I came across this BuzzFeed page, from Sept 2013, earlier today. This webpage provides a collection of comics that highlights the multiple frustrations that people experience with depression. For myself that knows someone who is living with depression and battles its ugly darkness every day, I feel a bit of relief that these comics exist. The relief I experience as I read through these comics comes from the idea that my relative can also read these comics and understand they are not alone. You are not alone in the depths of sadness that you feel. You are not alone in the excruciating pain you experience while you attempt to find any reason to get out of bed or to tackle the overwhelming pile of laundry that waits to be washed. You are not alone. 

These comics are also tools in the continuous efforts to create and enhance awareness for mental illnesses, like depression. Lastly, the use of expressive therapies, such as art therapy, is a wonderful way to express one’s experiences and struggles (as clearly displayed above). 

The four comics provided below are my favorite:

Comic #1: The persistent, engulfing darkness (art by Sylvie Reuter)

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Comic #2: Carrying the darkness with you where ever you go (art by Kristian Nygård)

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Comic #3: The inability to communicate how you actually feel (art by Elysian-Dreams).

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Comic #4: The difficulty in trying to get your friends to understand (art by B. Patrick)

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To check out more comics, visit: http://www.buzzfeed.com/hnigatu/comics-that-capture-the-frustrations-of-depression.

Philippines’ Typhoon Haiyan Relief: Collective Effort

Philippine Typhoon Haiyan Relief: Collective Effort

Last year had its experience of natural disasters. The Philippines Typhoon remains to be a natural disaster is one that took me by storm (no pun intended). As I have shared in my June blog entries, I traveled to the Philippines with USC’s Global Immersion Program focusing on Human Trafficking. We traveled to Manila, Subic Bay, and Querzon City, to name a few locations. The women I spoke to and the experiences I gained while walking through the slums will forever be part of my memory. When I first found out about the typhoon that hit Tacloban and surrounding areas in November 2013, I was surprised to hear the amount of devastation the disaster caused. People lost loved ones, homes, and a sense of safety in their neighborhoods.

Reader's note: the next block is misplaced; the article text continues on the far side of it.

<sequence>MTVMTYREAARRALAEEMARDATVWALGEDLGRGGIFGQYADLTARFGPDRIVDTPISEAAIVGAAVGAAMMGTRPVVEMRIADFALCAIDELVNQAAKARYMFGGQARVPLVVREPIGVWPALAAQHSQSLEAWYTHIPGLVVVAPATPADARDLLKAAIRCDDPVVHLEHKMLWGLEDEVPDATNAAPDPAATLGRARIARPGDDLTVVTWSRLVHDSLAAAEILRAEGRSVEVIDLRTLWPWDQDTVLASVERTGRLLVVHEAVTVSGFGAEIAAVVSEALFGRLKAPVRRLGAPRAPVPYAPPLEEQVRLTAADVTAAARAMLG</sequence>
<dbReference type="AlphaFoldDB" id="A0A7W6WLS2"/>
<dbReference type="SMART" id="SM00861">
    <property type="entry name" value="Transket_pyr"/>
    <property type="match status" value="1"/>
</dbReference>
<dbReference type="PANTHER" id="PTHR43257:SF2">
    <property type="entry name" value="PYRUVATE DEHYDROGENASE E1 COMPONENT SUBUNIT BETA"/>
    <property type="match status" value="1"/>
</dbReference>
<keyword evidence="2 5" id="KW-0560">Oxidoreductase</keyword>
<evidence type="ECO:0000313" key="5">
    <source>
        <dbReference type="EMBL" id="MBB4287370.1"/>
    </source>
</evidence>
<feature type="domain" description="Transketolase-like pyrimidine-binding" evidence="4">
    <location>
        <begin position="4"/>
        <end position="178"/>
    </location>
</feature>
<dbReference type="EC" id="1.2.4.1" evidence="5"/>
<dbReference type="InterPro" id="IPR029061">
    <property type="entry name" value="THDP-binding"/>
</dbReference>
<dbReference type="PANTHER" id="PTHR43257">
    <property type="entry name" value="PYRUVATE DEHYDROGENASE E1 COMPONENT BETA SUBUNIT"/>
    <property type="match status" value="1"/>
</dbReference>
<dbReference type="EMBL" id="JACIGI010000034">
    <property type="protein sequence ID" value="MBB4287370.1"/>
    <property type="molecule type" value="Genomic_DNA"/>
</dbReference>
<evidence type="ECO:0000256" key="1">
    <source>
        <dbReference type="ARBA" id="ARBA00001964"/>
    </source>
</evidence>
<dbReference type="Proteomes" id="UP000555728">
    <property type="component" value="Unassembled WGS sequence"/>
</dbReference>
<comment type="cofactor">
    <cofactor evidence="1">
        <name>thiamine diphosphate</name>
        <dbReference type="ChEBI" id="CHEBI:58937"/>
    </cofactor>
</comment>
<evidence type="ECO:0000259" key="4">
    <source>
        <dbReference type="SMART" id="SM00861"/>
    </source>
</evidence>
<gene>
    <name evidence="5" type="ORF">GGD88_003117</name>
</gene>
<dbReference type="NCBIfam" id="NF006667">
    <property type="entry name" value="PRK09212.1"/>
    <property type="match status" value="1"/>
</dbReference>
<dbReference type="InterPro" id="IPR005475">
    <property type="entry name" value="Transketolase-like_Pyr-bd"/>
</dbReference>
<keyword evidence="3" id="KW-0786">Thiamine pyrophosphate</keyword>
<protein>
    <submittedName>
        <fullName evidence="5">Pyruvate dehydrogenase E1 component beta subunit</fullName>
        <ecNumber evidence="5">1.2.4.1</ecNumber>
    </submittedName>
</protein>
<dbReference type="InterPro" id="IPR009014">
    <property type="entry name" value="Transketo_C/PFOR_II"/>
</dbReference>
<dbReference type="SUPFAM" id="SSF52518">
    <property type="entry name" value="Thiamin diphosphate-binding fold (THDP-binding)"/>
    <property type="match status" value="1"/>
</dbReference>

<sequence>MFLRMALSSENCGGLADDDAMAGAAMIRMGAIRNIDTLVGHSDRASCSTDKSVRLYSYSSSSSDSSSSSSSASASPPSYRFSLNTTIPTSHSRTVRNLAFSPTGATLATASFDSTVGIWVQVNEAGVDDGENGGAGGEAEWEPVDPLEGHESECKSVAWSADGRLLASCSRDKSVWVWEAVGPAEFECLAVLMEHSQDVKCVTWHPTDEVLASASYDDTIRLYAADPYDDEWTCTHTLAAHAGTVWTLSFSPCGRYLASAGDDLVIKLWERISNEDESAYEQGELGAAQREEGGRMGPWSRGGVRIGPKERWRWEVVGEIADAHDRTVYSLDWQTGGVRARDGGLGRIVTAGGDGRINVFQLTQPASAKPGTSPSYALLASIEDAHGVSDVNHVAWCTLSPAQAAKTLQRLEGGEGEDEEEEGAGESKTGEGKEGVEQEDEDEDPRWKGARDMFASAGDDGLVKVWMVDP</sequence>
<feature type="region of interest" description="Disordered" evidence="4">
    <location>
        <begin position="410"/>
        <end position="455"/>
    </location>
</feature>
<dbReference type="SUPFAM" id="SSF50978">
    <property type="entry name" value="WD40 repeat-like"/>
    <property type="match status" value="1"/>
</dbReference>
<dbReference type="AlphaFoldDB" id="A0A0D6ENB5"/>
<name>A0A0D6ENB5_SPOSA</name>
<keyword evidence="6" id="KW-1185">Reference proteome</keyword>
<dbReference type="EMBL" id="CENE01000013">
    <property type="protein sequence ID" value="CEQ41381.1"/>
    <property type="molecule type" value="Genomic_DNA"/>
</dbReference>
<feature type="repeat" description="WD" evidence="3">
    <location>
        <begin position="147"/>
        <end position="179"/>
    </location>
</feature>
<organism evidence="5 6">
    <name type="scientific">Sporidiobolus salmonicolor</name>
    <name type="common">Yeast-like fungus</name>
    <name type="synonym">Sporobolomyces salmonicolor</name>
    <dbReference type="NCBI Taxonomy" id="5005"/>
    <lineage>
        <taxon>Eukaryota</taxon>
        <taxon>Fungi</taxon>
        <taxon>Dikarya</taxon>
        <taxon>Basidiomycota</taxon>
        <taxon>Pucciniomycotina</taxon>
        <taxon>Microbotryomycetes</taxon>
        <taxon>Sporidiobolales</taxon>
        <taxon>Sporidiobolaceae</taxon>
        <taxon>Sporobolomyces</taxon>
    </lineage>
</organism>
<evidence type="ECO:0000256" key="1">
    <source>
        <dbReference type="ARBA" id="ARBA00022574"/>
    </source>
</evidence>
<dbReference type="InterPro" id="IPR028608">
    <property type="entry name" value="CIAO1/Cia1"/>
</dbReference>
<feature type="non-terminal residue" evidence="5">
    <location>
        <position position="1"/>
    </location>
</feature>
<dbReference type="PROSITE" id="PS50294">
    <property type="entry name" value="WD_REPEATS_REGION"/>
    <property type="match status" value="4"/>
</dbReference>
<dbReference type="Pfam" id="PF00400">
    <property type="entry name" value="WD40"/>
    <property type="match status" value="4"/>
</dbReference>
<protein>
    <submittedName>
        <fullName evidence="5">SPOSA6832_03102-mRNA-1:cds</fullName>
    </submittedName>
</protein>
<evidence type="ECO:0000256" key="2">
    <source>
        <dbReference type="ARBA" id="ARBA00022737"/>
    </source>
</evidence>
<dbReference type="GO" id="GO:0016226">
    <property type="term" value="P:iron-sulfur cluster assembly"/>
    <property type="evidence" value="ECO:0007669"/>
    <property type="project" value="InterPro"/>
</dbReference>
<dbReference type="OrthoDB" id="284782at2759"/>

Casey Neistat, a guy who received $25,000 from 20th Century Fox to originally create a trailer for the movie The Secret Life of Walter Mitty, decided to use the funds to provide food and supplies to the victims of the typhoon. With the funds, Casey and his volunteers provided over 10,000 meals, tools to 35 villages, and basic medical supplies to local organizations. Although the average person may not have access to this large amount of money at any given time, we can work together and assist one another in times of need. The key word here is together.

[Click on this link to watch Casey’s video]

The natural disaster relief efforts for the Philippine Typhoon that I am happy to have participated in was a clothing & supplies drive with the Asian & Pacific Islander Caucus (APISWC) of USC’s School of Social Work. Donations were collected from students, faculty, and staff over a two-week period. After packaging the donations, APISWC produced 20 large box donations that were delivered to Goldilocks, a Filipino bakery, where the donations were then shipped to the Philippines. API SWC also collected approximately $1,500 in monetary donations as of today, which will be provided to WeGovern Institute, a resource and advocacy institute that “seeks to advance new politics that empowers the people” of the Philippines (wegoverninstitute.org).

Everyone has a mission to assist those in need, regardless of your political beliefs socioeconomic status or education level. We are all equally vulnerable to some level of devastation and pain, like the Filipino people experienced in November. Together, we can continue to assist the Philippines rebuild again.